Peristaltic Pump Moves Fluids Uphill Both Ways

Here’s a skill we should all probably have for after the apocalypse—the ability to build a cheap peristaltic pump that can transport highly viscous fluids, chunky fluids, or just plain water from point A to point B with no priming necessary. That’s exactly what [Jack Ruby] has done with some fairly common items.

He started with a springform cake pan from a thrift store, the kind where the bottom drops out like that centripetal force ride at the carnival. He’s using 2″ casters from Harbor Freight mounted to a block of wood. The casters go round and squeeze fluid through the hose, which is a nice length of heat-resistant silicone from a local homebrew shop. He’s currently using a drill to run the pump, but intends to attach a motor in the future.

[Jack]’s write-up is very thorough and amusing. Stick around to see the pump in action as well as a complete tour. You can also pump colored goo if you’re out of beer materials.

44 thoughts on “Peristaltic Pump Moves Fluids Uphill Both Ways

  1. Where do you get silicone tube and a cordless drill after the apocalypse?

    One does not simply walk into a hardware store, unless one happens to live within walking distance of one.

    1. Also, I doubt they will get frequent restocking.

      The point of survival is to not depend on things you cannot actually make more of, because you eventually run out. If you’re going to push for the survival argument, something that can be made out of leather and wood would be much better than something made out of silicone and cookie tins.

      1. However, if you do know how to make something useful. you might be able to build it with what you have on hand after “the apocalypse”, even if your pre-apocalypse version was made of quality items.

          1. I’m not sure just any water hose could be squeezed like that. The whole point of the peristaltic pump is to flatten the tube so that a travelling constant volume is created. Otherwise it won’t suck the liquid.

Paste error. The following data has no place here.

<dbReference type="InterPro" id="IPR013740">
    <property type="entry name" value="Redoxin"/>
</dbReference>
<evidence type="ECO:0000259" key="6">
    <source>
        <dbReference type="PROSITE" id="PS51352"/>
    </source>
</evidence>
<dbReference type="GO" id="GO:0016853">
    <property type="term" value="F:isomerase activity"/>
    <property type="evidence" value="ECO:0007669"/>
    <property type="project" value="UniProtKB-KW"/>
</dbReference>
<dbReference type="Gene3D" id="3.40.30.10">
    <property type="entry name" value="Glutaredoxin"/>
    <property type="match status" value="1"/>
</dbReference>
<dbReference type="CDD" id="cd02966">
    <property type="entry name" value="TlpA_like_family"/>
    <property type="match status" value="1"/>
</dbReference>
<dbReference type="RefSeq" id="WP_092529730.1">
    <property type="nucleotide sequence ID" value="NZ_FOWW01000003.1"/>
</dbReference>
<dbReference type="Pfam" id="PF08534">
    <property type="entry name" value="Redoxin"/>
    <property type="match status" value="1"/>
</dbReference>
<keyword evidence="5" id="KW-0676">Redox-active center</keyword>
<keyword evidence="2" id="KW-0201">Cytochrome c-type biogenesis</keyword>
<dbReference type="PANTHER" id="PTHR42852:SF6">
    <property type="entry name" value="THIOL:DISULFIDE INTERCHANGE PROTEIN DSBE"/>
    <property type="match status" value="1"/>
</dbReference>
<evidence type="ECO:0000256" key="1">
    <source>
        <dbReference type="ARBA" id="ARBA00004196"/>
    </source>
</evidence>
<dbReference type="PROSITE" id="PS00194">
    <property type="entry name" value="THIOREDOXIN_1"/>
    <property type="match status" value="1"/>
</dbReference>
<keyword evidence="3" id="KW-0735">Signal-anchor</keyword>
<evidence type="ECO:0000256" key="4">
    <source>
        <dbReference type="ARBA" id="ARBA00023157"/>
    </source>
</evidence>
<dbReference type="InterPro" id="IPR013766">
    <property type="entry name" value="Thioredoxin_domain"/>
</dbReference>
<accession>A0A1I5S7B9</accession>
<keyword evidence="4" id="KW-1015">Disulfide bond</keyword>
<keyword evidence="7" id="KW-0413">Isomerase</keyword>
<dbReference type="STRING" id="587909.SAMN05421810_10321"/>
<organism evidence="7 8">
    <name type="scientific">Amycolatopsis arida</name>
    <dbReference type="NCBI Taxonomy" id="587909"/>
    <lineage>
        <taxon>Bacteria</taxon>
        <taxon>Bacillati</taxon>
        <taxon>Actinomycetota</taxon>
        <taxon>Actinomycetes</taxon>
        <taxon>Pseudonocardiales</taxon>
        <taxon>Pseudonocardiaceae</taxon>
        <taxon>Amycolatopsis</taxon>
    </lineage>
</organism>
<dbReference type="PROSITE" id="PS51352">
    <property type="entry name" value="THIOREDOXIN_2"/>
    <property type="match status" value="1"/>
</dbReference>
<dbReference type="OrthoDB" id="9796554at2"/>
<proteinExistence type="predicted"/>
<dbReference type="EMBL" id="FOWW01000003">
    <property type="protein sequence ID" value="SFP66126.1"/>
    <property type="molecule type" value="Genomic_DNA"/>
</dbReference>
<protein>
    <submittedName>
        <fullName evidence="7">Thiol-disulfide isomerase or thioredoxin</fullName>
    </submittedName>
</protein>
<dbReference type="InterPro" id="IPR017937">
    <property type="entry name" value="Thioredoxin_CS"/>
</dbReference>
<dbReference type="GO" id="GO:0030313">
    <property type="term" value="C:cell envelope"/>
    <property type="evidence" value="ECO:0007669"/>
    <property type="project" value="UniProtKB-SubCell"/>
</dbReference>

But a sort of a centrifugal pump can be made out of a garden hose in a spiral as long as you get it primed first.

    2. If, after the apocalypse, you have access to a wellstocked hardware store, it think you could be considred pretty well off. Infact (“infact” means that im pulling this out of my ass without fact-checking) there are plenty of people right now without access to even badly stocked stores.

      I do think it was meant as a joke though.

    3. Inbetween the municipal sewage going down, and you figuring out how the hell you’re gonna replace it with bits of leather and hamsters, this hack can do the job! And there might be drills and rubber tubing still available! There’s probably more of both in the USA than there are people who can stitch leather into sealed tubes.

      Although this might need to be bigger to pump actual shit. Or need some sort of macerator, which it’s really too early in the morning to think about. I’d just take a spade with a nail in to keep the toilet paper on.

      Pre-apocalyptically, you might need a pump for all sorts of things, brewing for one. Peristaltic means none of your parts need to touch the food-grade stuff inside the tube. Perhaps his air-conditioner’s moisture-pump needs replacing. The real thing might be quite costly, if this is to be a permanent solution he might pick a better motor. But it still has lots of uses. They make all sorts of things to put on drills!

        1. Next step is to cut another section of vinyl tube and wrap it over the sharp bits. The zip ties prevent the silicone tubing from moving too much, but yes, it’s a bit too sharp, even after deburring the edges.

    1. If this is your worry then you can go to the hardware store and buy a proper pump

      If you are keeping flood waters at bay then you’re not worrying about the long term health of the hose.

  2. It’s all about BEER.
    Mankind first settled down to brew, might as well go out the way we started.
    Really, just pumping clean liquids around the kitchen. Sanitize don’t punk the brew.

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